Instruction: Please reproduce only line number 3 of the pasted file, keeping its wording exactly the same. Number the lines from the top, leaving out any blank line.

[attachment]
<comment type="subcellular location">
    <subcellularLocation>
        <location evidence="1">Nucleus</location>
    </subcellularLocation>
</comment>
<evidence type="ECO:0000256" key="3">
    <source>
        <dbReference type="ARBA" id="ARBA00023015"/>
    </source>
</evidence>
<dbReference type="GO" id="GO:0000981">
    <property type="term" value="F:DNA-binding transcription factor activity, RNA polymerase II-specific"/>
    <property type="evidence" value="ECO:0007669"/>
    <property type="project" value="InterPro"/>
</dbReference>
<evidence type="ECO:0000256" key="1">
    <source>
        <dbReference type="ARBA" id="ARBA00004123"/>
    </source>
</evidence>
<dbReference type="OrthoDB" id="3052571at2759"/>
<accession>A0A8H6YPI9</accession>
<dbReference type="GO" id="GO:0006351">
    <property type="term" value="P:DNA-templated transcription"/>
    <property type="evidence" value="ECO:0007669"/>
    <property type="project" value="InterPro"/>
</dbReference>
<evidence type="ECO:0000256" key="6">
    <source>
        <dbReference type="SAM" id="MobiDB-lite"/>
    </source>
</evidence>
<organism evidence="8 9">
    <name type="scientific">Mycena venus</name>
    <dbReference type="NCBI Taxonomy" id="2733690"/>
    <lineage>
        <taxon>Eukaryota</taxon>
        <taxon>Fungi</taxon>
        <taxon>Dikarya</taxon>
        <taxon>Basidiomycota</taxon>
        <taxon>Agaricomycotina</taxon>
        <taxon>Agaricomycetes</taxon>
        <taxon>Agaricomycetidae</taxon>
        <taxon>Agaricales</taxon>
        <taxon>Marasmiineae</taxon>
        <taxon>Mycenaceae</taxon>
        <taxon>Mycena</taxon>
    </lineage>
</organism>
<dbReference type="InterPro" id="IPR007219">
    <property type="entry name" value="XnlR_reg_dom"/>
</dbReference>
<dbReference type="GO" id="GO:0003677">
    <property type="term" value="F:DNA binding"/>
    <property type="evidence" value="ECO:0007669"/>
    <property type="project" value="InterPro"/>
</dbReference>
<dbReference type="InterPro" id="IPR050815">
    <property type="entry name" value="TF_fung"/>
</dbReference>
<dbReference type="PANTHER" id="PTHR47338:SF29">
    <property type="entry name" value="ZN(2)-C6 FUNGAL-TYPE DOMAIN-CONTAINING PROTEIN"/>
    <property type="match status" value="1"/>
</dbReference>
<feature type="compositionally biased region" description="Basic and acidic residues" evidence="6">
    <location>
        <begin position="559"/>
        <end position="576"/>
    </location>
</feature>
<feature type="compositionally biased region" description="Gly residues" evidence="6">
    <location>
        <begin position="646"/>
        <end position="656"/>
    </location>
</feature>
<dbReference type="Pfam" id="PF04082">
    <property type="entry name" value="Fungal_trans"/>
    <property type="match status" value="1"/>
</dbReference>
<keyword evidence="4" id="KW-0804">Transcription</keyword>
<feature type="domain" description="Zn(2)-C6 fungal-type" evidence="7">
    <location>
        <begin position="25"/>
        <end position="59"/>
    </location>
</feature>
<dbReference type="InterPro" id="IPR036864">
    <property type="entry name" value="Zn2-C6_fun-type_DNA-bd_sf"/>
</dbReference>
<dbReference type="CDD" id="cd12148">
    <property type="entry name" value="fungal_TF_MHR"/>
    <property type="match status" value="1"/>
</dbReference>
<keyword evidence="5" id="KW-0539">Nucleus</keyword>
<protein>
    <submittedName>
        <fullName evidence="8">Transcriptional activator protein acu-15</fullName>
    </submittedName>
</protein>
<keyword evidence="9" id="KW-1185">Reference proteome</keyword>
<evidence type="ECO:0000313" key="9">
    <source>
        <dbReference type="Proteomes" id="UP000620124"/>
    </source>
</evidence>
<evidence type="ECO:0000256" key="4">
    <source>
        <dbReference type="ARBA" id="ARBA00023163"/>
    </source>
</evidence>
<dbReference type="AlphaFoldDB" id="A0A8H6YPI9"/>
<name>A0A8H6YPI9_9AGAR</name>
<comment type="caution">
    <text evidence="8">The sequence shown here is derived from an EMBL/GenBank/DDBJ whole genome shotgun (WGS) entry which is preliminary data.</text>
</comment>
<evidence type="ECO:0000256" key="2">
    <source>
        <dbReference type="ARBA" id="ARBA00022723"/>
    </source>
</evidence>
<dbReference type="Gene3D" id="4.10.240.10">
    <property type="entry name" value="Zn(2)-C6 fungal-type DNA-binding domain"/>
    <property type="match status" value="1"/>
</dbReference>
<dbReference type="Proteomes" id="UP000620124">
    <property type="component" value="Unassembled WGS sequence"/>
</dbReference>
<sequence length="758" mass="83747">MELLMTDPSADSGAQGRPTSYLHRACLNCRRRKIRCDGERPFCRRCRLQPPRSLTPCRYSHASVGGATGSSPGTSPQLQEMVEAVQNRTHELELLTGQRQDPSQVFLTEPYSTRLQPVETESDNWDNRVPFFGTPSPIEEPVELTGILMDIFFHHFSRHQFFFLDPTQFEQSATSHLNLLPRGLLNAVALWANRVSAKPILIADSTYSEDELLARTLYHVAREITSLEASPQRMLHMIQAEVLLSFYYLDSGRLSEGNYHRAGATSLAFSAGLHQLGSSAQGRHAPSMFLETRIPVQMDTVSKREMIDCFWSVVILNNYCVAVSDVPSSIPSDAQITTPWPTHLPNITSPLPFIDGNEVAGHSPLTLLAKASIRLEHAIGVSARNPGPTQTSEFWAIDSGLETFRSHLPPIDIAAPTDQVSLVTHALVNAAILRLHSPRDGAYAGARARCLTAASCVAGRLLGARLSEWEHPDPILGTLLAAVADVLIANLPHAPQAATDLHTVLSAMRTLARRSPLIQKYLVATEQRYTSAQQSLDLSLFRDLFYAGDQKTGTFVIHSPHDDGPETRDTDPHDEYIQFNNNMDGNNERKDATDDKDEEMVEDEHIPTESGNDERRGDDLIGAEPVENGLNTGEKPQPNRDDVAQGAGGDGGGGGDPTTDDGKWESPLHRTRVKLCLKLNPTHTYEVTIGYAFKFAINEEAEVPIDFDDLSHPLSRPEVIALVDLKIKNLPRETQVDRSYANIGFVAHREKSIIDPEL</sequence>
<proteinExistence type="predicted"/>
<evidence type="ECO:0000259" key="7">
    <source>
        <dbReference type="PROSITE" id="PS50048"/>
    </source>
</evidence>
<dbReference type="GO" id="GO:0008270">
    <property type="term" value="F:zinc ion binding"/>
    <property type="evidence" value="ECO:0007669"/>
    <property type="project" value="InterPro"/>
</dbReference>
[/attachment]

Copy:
        <location evidence="1">Nucleus</location>